Message From The Chair
Greetings from the GW Mathematics Department,
At our 2020 Virtual Graduation Celebration, many of us hoped we had dodged the COVID-19 bullet after a spring break pivot to remote instruction and a successful completion of the 2019-20 academic year. Unfortunately, this was a bit too optimistic. Through summer 2020, fall 2020 and spring 2021, GW continued with remote instruction. Nevertheless, this experience did reveal the true resilience, perseverance, and dedication of GW students, faculty and staff! Everyone worked together to navigate some very stressful times.
Even though all mathematics classes were online, this did not deter students from continuing their studies. The Math Department offered nearly a full slate of undergraduate classes. All things considered, Blackboard was able to handle the explosion of lecture recordings and the myriad of instructional materials. With minimum technical savvy, a lecture could be delivered to anywhere in the world, from Foggy Bottom to Beijing, China. I cannot imagine how we would have dealt with a global pandemic if it had occurred just five years ago!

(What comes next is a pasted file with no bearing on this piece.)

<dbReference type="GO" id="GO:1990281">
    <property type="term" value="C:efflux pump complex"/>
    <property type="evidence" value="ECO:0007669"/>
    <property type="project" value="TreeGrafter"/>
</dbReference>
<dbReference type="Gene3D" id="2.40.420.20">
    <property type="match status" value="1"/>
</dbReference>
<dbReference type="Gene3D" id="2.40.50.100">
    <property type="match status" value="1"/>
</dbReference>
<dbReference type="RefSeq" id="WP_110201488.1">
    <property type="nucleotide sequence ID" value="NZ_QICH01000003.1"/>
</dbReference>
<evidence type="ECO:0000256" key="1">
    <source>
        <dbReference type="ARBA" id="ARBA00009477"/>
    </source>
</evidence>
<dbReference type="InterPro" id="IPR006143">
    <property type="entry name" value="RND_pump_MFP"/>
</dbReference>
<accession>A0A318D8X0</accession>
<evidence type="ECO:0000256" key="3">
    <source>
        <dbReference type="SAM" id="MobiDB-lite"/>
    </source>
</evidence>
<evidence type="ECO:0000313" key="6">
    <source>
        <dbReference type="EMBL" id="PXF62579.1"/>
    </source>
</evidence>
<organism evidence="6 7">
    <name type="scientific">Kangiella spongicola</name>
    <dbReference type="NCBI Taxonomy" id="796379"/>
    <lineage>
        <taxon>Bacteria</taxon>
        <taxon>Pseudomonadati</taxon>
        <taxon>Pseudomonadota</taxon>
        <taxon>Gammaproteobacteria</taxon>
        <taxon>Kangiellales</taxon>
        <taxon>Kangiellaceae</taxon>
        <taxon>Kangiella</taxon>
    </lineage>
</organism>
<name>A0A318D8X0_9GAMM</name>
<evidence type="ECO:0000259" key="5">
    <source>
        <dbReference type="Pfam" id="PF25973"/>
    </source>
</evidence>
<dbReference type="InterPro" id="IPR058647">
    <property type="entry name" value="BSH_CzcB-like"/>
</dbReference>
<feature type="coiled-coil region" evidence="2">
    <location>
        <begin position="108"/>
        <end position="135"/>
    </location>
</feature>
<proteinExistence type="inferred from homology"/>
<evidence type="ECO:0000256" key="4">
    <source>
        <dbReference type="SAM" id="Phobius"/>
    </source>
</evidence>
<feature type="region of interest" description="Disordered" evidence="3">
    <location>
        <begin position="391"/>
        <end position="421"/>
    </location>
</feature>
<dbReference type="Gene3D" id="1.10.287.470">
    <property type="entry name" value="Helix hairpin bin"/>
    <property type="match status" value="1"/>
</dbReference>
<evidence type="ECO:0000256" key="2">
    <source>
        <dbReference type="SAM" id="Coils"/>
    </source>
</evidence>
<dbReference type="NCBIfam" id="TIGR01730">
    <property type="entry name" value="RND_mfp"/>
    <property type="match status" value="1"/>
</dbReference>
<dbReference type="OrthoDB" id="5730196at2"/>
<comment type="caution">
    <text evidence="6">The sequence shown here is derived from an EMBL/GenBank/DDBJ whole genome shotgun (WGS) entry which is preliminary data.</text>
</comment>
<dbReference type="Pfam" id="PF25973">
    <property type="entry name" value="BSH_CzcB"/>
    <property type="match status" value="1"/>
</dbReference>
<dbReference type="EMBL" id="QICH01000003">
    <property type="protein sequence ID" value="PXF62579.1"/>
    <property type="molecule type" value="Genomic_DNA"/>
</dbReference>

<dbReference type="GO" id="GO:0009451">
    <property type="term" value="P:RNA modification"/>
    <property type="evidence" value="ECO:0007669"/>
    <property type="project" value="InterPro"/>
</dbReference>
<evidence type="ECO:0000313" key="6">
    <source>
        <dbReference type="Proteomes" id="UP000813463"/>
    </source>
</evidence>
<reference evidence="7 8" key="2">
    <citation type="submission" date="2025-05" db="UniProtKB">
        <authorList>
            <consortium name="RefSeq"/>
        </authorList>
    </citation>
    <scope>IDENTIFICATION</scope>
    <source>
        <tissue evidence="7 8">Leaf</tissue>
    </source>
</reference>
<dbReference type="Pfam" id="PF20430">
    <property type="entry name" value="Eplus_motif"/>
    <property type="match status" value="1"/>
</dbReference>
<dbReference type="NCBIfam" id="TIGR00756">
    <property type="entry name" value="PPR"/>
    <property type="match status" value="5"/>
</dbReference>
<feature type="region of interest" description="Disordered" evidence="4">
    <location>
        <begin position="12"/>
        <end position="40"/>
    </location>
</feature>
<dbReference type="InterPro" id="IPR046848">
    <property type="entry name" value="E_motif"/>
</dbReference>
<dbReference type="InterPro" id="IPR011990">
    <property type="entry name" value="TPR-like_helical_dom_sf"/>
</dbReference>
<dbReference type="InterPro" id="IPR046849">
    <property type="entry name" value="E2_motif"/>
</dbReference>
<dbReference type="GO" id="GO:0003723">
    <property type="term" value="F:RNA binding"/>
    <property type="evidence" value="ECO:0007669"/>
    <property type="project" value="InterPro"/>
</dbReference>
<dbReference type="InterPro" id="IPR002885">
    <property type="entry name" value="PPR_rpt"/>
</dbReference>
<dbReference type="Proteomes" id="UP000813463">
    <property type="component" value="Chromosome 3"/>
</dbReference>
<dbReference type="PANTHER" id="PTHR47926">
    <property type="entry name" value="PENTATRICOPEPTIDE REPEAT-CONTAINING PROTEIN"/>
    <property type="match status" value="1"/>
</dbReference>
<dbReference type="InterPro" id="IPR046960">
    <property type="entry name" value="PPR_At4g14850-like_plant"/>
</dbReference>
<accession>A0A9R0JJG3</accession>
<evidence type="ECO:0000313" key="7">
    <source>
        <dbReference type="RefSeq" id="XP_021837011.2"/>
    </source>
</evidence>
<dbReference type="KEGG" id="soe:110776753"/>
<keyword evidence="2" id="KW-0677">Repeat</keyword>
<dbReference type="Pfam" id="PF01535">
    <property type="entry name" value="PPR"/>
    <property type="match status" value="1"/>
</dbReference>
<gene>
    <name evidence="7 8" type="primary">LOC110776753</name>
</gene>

We salute the GW students who accepted the challenges brought on by COVID and who continued to progress toward their degrees. Many endured less than ideal living arrangements that made it difficult to work. Zoom hangouts were no substitute for the rich social activities that are an important aspect of student life. Not being able to take advantage of living in Washington, D.C., was frustrating, even though restaurants, museums and theaters were closed in D.C. just as they were in most every other U.S. city.